With a series of inquiries underway to apportion blame for the MH17 disaster and recommend changes to the way flight paths are assessed, it has become clear that airline passengers are on their own in assessing whether the airline they intend to fly with is safe.
And it's not just time and money-saving flight paths over the Ukraine war zone that are under scrutiny.
Qantas announced on Saturday it was no longer flying over Iraq, following a warning by the US Federal Aviation Administration about the safety of its airspace.
That was nearly a week after Qantas partner Emirates announced it would be avoid Iraqi airspace, even though websites like FlightRadar24.com were still showing Emirates services over Iraq as late as yesterday.
"Qantas has closely monitored the issue of flight paths over conflict zones, particularly in light of the MH17 tragedy, with safety our first priority," the airline said on Saturday.
"We have no new information that alters our safety assessment of flying over Iraq, especially given the altitudes we maintain over this region.
"However, given the various restrictions imposed by different governments in the past 24 hours, including by the United States' FAA, Qantas temporarily rerouted its flights within the Middle East to avoid Iraqi airspace. This change will apply until further information becomes available."
Nevertheless, Qantas does not deem advice about flight paths in war zones worthy of inclusion in its travel updates for flyers nervous about heading to Europe after the Ukraine disaster.
The airline merely reassures passengers that it no longer flies over the Ukraine.
A number of other prestigious world airlines, including Singapore Airlines and Lufthansa, also stopped flying over Ukraine only after the Malaysian Boeing 777 was shot down on July 17.
In fact, a Singapore Airlines Airbus A380 superjumbo seating up to 471 people, travelling between Paris and Singapore, and another SQ Boeing 777-200ER were in the air over Ukraine when the Malaysian 777 was shot down.
And Malaysia complained bitterly that it was the international agencies Eurocontrol (which controls air traffic into and out of the EU) and the UN Internatikonal Civil Aviation Organisation that were at fault.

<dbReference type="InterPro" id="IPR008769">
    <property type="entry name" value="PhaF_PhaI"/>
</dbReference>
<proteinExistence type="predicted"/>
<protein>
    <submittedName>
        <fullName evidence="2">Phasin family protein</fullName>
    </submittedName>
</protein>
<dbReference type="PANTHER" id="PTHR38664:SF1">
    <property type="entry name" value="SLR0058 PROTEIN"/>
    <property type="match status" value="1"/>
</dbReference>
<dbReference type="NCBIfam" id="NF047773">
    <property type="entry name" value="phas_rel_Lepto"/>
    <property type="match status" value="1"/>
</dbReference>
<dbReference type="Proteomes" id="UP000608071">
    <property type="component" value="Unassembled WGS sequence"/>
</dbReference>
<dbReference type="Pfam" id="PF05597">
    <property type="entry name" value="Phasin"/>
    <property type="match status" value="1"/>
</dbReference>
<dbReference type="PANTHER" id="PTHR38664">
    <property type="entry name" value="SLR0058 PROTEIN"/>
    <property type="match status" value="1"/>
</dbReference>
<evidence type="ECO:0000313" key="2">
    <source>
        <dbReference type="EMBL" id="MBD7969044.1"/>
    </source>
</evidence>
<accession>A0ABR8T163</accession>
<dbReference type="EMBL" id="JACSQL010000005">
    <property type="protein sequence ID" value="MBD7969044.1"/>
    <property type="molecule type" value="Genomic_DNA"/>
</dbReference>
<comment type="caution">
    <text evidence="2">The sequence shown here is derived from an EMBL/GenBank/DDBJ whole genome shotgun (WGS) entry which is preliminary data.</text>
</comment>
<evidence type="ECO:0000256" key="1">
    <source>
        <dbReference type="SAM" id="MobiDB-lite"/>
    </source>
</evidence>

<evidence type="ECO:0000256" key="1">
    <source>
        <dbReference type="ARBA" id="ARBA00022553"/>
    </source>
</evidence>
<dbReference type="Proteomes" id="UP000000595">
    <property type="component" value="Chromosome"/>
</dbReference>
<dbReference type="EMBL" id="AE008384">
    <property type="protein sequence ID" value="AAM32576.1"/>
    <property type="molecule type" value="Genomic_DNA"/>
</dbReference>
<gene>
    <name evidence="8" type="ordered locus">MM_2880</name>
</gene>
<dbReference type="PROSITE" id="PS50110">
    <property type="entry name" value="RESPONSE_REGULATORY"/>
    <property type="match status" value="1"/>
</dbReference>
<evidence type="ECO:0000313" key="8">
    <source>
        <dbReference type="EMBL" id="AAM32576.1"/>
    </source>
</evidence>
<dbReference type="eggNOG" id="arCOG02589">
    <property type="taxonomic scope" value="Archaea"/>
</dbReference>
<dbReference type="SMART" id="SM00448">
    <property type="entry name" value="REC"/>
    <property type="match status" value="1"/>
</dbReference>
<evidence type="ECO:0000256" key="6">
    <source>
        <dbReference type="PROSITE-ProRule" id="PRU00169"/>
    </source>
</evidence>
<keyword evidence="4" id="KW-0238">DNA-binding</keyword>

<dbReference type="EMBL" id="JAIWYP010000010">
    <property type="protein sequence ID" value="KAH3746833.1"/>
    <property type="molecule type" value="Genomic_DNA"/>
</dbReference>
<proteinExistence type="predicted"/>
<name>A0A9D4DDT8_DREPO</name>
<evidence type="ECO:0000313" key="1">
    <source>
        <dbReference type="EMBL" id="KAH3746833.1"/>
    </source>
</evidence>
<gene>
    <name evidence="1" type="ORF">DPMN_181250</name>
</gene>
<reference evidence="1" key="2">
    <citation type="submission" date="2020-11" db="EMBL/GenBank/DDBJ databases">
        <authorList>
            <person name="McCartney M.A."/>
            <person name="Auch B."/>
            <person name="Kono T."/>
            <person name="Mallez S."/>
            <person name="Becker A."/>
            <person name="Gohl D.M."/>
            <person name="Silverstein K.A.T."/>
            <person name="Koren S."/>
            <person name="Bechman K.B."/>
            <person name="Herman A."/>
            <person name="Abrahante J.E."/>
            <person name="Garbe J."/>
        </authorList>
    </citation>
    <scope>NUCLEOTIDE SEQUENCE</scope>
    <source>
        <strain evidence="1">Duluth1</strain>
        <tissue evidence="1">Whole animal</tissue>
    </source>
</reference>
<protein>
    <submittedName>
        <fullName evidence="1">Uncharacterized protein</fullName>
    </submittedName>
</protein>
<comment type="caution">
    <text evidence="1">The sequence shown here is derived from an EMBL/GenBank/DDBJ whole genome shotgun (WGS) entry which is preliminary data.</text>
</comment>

The flight path taken by MH17 was approved by the International Civil Aviation Organisation, and by the countries whose airspace the route passed through," Malaysia's transport minister Liow Tiong Lai said in a statement in the days after the disaster.
And the International Air Transportation Association has also stated that the airspace the aircraft was traversing was unrestricted.
15 out of 16 airlines in the Association of Asia Pacific Airlines fly this route over Ukraine. European airlines also use the same route, and traverse the same airspace. In the hours before the incident, a number of other passenger aircraft from different carriers used the same route.
There were no last minute instructions given to the pilots of MH17 to change the route of the flight.
There has been fierce criticism of the fact that eastern Ukraine's airspace could be open when it was known there were militia operating in the area with access to Russian-built missiles capable of shooting down airlines at twice the altitude of MH17.
There is nothing technologically challenging about a surface to air (SAM) missile locking onto and destroying an airliner at 33,000 feet," former Sydney Morning Herald aviation editor Ben Sandilands wrote. "That's what they are designed to do, and have been for some time, including taking down supersonic targets and at altitudes higher than 60,000 feet.
Sandilands was especially savage on the fact that eastern Ukraine airspace had been approved for transit by airliners above 32,000 feet when an engine shutdown would quickly cause it to lose altitude and put it in harm's way.
The fact that Ukraine has been earning as much as US$200 (NZ$235) million a year by some estimates from overflights between Asia and Europe would appear to have been a key reason why aviation authorities had not acted earlier in directing airlines away from the threat.
Meanwhile, the world aviation system is struggling to deal with the fact that it is possible to "disappear" a 300-seat airliner without a trace.
There are still only theories about what happened to MH370, a Malaysia Airlines Boeing 777 that vanished without a trace on a flight between Kuala Lumpur and Beijing nearly five months ago on March 8.
Has either MH370 or MH17 put you off flying? Do you have a preferred carrier that you trust to get you to your destination safely?
- Sydney Morning Herald